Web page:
0 tests performed.
All tests passed.

Interpolation of randomly spaced points

For example, with 10 random points in the x-y plane with $ -1<x<1 $ and $ -1<y<1 $, the figure contains several polygonal regions, each of which represents the set of all points in the domain which will be mapped to the same plane in order to to approximate the original function.

ex_planar_plot.png
Planes from interp2_planar class

Contour lines

This example generates contour lines of the function

\[ z = f(x,y) = 15 \exp \left[ - \frac{1}{20^2}\left( x-20 \right)^2 - \frac{1}{5^2}\left(y-5\right)^2\right] + 40 \exp \left[ - \frac{1}{500}\left( x-70 \right)^2 - \frac{1}{2^2}\left(y-2\right)^2\right] \]

/* Example: ex_contour.cpp
-------------------------------------------------------------------
Example for generating contour lines
*/
#include <iostream>
#include <boost/numeric/ublas/vector.hpp>
#include <boost/numeric/ublas/matrix.hpp>
#include <o2scl/test_mgr.h>
#include <o2scl/contour.h>
#include <o2scl/hdf_io.h>
using namespace std;
using namespace o2scl;
using namespace o2scl_hdf;
// A function defining the three-dimensional surface
// for which we want to compute contour levels
double fun(double x, double y) {
return 15.0*exp(-pow(x-20.0,2.0)/400.0-pow(y-5.0,2.0)/25.0)
+40.0*exp(-pow(x-70.0,2.0)/500.0-pow(y-2.0,2.0)/4.0);
}
// A function for outputting the data to cout
int print_data(int nx, int ny, ubvector &x, ubvector &y,
ubmatrix &data);
// A function for printing the contour information to a file
int file_out(string prefix, ubvector &x, ubvector &y,
ubmatrix &data, vector<contour_line> &conts,
vector<edge_crossings> &xecs,
vector<edge_crossings> &yecs);
int main(void) {
cout.setf(ios::scientific);
contour co;
// Initialize the data
ubvector x(12), y(10);
ubmatrix data(12,10);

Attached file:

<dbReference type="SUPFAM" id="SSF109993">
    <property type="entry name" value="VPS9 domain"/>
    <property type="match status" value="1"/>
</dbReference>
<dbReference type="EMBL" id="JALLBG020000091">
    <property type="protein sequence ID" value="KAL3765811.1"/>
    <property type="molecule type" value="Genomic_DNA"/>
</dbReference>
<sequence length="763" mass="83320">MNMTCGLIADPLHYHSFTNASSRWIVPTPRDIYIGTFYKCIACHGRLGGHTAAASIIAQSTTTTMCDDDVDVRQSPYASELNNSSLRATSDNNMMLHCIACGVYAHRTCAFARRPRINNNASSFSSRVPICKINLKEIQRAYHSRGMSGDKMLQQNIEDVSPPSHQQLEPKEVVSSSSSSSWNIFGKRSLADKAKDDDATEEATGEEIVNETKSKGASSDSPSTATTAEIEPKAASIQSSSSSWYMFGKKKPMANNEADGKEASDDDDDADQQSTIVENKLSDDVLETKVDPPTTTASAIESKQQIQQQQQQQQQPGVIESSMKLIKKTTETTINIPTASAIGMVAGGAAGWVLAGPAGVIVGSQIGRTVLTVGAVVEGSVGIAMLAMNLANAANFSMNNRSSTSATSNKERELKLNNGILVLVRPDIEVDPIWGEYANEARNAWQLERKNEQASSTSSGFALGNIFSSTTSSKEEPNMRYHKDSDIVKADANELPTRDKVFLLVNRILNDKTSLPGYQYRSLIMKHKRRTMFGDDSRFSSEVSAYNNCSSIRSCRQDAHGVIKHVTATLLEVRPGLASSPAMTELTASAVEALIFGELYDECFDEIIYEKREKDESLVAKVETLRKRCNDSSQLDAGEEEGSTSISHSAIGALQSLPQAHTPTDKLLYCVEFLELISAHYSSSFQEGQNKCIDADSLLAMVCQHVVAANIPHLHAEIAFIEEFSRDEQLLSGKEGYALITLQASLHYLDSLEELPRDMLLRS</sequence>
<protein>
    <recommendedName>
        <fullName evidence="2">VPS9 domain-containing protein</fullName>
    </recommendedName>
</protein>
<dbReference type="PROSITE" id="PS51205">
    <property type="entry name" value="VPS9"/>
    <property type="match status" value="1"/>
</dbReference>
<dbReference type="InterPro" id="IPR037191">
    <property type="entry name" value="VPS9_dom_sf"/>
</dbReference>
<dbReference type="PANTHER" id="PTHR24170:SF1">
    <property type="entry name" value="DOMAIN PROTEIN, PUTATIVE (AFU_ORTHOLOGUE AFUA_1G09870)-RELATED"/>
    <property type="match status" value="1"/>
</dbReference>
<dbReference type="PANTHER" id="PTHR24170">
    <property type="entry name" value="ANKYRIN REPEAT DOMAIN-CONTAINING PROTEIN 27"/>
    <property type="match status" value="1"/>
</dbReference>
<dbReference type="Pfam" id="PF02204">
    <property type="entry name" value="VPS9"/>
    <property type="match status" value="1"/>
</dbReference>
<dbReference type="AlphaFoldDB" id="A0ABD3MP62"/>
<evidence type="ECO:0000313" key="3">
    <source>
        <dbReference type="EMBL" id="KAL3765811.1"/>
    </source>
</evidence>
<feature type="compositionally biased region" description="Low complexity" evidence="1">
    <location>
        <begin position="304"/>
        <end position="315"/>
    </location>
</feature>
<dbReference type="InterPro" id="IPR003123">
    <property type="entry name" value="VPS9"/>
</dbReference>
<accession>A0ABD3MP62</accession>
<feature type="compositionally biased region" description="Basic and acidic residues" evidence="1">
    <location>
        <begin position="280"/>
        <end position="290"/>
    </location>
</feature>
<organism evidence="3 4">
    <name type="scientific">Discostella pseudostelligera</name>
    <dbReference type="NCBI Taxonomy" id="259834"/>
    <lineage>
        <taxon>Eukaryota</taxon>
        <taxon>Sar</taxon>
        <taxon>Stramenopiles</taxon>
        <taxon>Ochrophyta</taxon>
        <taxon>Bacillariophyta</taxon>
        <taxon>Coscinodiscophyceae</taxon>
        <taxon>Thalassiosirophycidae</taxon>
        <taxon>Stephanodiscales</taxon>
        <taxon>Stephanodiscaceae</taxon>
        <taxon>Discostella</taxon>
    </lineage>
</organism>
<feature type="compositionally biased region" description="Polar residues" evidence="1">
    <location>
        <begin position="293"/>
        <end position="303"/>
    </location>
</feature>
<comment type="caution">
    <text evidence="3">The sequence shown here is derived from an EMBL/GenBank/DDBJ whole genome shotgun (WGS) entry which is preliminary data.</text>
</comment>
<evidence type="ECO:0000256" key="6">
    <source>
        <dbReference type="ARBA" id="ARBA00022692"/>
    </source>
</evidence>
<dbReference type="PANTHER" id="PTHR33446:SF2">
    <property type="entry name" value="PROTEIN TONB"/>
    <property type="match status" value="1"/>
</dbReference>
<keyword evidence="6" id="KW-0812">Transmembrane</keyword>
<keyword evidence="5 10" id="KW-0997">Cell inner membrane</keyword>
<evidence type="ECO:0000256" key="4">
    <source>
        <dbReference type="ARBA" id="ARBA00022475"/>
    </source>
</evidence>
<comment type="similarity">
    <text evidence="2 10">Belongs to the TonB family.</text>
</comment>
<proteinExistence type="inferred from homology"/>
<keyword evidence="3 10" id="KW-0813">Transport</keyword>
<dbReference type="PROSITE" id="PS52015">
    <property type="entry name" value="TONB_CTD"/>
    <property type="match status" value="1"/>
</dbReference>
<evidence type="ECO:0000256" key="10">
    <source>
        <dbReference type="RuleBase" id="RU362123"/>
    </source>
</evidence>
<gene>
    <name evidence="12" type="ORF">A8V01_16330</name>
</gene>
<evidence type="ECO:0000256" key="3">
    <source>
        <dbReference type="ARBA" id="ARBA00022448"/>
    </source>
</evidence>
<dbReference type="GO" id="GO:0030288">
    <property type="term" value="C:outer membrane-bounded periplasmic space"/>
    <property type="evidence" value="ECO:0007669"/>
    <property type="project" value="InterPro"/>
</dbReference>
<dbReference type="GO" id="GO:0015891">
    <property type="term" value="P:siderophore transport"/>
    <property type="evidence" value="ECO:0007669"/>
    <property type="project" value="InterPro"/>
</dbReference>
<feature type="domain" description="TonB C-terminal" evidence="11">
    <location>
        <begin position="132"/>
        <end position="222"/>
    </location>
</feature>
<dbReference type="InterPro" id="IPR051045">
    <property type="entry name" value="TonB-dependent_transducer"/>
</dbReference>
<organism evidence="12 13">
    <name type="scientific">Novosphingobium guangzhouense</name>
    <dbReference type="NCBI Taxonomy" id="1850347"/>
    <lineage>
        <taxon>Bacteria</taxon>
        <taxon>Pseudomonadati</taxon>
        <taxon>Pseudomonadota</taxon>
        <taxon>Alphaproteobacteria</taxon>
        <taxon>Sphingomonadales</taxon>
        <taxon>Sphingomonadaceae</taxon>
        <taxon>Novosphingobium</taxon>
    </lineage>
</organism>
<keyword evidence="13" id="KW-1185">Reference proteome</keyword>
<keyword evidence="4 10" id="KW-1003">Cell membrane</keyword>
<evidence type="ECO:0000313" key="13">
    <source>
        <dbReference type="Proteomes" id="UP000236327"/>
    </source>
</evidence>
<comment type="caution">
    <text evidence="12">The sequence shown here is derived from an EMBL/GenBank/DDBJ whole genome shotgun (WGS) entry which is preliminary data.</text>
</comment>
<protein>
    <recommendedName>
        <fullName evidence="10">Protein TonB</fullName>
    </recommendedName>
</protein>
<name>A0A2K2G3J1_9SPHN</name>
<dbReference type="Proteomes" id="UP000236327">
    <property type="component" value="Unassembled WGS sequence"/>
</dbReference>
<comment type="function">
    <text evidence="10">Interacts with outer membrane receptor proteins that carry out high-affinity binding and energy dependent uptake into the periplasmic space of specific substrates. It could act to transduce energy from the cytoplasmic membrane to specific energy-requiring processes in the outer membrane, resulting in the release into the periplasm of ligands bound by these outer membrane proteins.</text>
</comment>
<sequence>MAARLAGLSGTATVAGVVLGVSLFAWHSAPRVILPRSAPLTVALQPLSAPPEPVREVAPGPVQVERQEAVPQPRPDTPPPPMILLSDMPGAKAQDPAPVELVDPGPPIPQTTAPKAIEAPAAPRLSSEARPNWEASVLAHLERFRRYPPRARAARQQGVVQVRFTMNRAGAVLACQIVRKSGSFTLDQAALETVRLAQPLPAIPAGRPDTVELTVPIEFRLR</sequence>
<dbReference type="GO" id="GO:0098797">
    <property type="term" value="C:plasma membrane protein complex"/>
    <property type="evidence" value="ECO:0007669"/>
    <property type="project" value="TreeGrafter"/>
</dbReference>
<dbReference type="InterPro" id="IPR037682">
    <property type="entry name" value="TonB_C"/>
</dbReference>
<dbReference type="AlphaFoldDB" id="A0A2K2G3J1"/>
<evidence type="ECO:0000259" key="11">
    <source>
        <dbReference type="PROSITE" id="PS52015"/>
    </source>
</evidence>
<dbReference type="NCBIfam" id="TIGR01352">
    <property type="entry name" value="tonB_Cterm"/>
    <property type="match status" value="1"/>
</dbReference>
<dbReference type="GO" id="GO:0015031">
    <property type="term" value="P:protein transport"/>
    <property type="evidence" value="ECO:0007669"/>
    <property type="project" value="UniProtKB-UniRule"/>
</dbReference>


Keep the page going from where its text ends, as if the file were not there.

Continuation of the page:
for(size_t i=0;i<10;i++) {
y[i]=((double)i);
}
for(size_t i=0;i<12;i++) {
x[i]=((double)i)*((double)i);
}
for(size_t j=0;j<12;j++) {
for(size_t k=0;k<10;k++) {
data(j,k)=fun(x[j],y[k]);
}
}
co.set_data(12,10,x,y,data);
// Print out the data
print_data(12,10,x,y,data);
// Set the contour levels
ubvector levels(7);
levels[0]=5.0;
levels[1]=10.0;
levels[2]=0.002;
levels[3]=20.0;
levels[4]=0.2;
levels[5]=30.0;
levels[6]=2.0;
co.set_levels(7,levels);
// Compute the contours
vector<contour_line> conts;
co.calc_contours(conts);
vector<edge_crossings> xecs, yecs;
co.get_edges(xecs,yecs);
// Output to a file
file_out("c1",x,y,data,conts,xecs,yecs);
// Print the contours to the screen and test to make sure
// that they match the requested level
size_t nc=conts.size();
for(size_t i=0;i<nc;i++) {
cout << "Contour " << i << " at level " << conts[i].level << ":" << endl;
size_t cs=conts[i].x.size();
for(size_t j=0;j<cs;j++) {
cout << "(" << conts[i].x[j] << ", " << conts[i].y[j] << ") "
<< fun(conts[i].x[j],conts[i].y[j]) << endl;
t.test_rel(fun(conts[i].x[j],conts[i].y[j]),conts[i].level,
1.0,"curve");
}
cout << endl;
}
// Refine the data using cubic spline interpolation
co.regrid_data(5,5);
ubvector *x2;
ubvector *y2;
ubmatrix *data2;
size_t sx, sy;
co.get_data(sx,sy,x2,y2,data2);
// Recompute the contours
vector<contour_line> conts2;
co.calc_contours(conts2);
vector<edge_crossings> xecs2, yecs2;
co.get_edges(xecs2,yecs2);
// Output to a file
file_out("c2",*x2,*y2,*data2,conts2,xecs2,yecs2);
t.report();
return 0;
}
// End of example

The figure below shows contour lines in the region $ x\in(0,121), y\in(0,9) $. The data grid is represented by plus signs, and the associated generated contours. The figure clearly shows the peaks at $ (20,5) $ and $ (70,2) $ .

ex_contour_plot1.png
Contour example plot

The next figure below shows the edge crossings constructed by the contour class which are used to obtain the two $ z=10 $ contour lines. The edge crossings are connected to their respective data grid points with line segments. Endpoints are in red and internal contour points are in blue.

ex_contour_plot3.png
Contour edge crossings

The o2scl::contour class can also use interpolation to attempt to refine the data grid. The new contours after a refinement of a factor of 5 is given in the figure below.

ex_contour_plot2.png
Contours after regrid_data()